People are often promoted into managerial positions because they’re extremely good at the technical jobs they initially held.
It’s a natural progression — you’re good at doing a specific job, so you’ll probably be good at managing other people who do it.
But technical competence isn’t perfectly correlated with managerial competence.
Many people accept the transition to a manager as a default — they simply feel like it’s time. Or they feel as though they’ve reached the top of the technical ladder, so they want to jump to a new ladder and start climbing again.
I don’t think either of those options is a particularly good reason for becoming a manager.
There’s nothing wrong with staying in your current role if you don’t have any reasons to become a manager.
To help you avoid being unsure of yourself when offered a managerial position, I want to share my perspective on when to take the leap.
Here are three ways to tell if you’re ready:
Ideally, you should have an internal motivation to become a manager.
This motivation usually comes in the form of a vision for your team or an urge to improve a process within the company. It can be helpful to take a moment to think about what occupies your thoughts while at work.
If you regularly find yourself thinking, “There’s a better way to do this,” then you may be mentally ready for a managerial position.
The key is that you have some sort of larger vision. It could be about improving your team or the company goals — and it doesn’t have to be perfectly clear right at this moment. But you need to have a feeling that what you’re trying to accomplish is larger than the requirements of your individual role.
If you really feel like you can offer the company more as a manager, that’s a sign you’re ready for the transition.
Everyone who transitions into a managerial role has the same initial fantasy: “I’ll be able to stay up-to-date with all the technical aspects of my last role.”
Unfortunately, that’s not realistic. Managers don’t have time to stay as technical as individual contributors. And eventually, you’ll actually become less skilled in whatever it was you were doing.
Instead of constantly learning about every new development in your field, you’re learning new disciplines and gaining a broader base knowledge. You’re becoming effective in a different way.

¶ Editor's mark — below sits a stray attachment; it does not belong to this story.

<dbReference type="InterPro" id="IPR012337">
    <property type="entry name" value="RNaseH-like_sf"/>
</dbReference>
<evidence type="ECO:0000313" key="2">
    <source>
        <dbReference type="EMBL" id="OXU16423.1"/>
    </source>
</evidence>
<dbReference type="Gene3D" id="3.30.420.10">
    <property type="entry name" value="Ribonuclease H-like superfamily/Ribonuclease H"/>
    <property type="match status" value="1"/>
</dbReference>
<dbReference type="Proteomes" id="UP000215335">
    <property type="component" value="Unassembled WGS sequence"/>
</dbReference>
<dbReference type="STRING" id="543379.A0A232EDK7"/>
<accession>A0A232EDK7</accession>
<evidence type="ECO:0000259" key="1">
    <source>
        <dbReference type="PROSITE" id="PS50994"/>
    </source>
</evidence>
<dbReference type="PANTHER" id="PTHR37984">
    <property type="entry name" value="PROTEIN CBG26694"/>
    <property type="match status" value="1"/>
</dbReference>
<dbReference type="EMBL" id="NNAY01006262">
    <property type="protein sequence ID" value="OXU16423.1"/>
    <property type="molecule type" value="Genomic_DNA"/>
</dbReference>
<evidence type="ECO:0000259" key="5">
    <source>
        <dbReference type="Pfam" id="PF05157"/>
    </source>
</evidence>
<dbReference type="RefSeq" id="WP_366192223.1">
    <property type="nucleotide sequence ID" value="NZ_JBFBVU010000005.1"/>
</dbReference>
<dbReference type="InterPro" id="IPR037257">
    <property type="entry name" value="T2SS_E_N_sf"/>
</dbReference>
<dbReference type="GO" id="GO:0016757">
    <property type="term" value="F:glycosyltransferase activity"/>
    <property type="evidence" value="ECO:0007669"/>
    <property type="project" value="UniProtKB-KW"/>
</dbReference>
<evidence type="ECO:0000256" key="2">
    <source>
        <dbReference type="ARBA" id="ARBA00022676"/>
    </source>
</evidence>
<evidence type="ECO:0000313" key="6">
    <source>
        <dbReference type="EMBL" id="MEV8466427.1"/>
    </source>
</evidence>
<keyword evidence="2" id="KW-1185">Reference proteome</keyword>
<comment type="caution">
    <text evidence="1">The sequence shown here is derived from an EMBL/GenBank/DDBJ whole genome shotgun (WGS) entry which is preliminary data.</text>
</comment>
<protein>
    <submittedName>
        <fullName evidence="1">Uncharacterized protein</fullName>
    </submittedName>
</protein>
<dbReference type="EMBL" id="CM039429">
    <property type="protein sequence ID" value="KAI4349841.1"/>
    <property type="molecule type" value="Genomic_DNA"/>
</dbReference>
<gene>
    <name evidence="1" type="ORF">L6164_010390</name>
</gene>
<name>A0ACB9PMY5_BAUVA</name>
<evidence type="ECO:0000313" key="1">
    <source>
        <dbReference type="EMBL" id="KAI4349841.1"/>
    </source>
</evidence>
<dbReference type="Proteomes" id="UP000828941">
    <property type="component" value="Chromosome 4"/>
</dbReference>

The reality is, some people don’t want to do that.
It’s okay to be committed to your specific discipline and decide you want to concentrate on it exclusively. But if you’re ready to gain a broader set of skills — to build a wide base of knowledge instead of a deep understanding — then the time may be right to become a manager.
Before I took my current role as CEO of Morphic Therapeutic, I spent a lot of time on self-reflection. I was trying to uncover my passion and decide what my next step would be.
I came to realize that I really wanted to help build a scientific culture. I had a particular workplace in mind, and I wanted to see it come to fruition. I knew the only way I’d be able to have a hand in building that was by working at a company that was starting from scratch.
No ingrained habits, no established culture to fight. A blank slate.
I couldn’t do it as a single contributor within the company. I needed the help of an entire team to make it happen.
And I think that’s really what a managerial leadership role is about: executing on an idea you can’t accomplish by yourself. You don’t necessarily need to know where it’s going, but you must have ambition. There’s no reason to become a manager without some kind of aim to accomplish a goal that’s bigger than your own abilities.
If you have the sense that you’re working towards something more important than your individual contribution, then you’re likely ready for the transition to a managerial role.
Thanks for reading!
Originally published on Medium.
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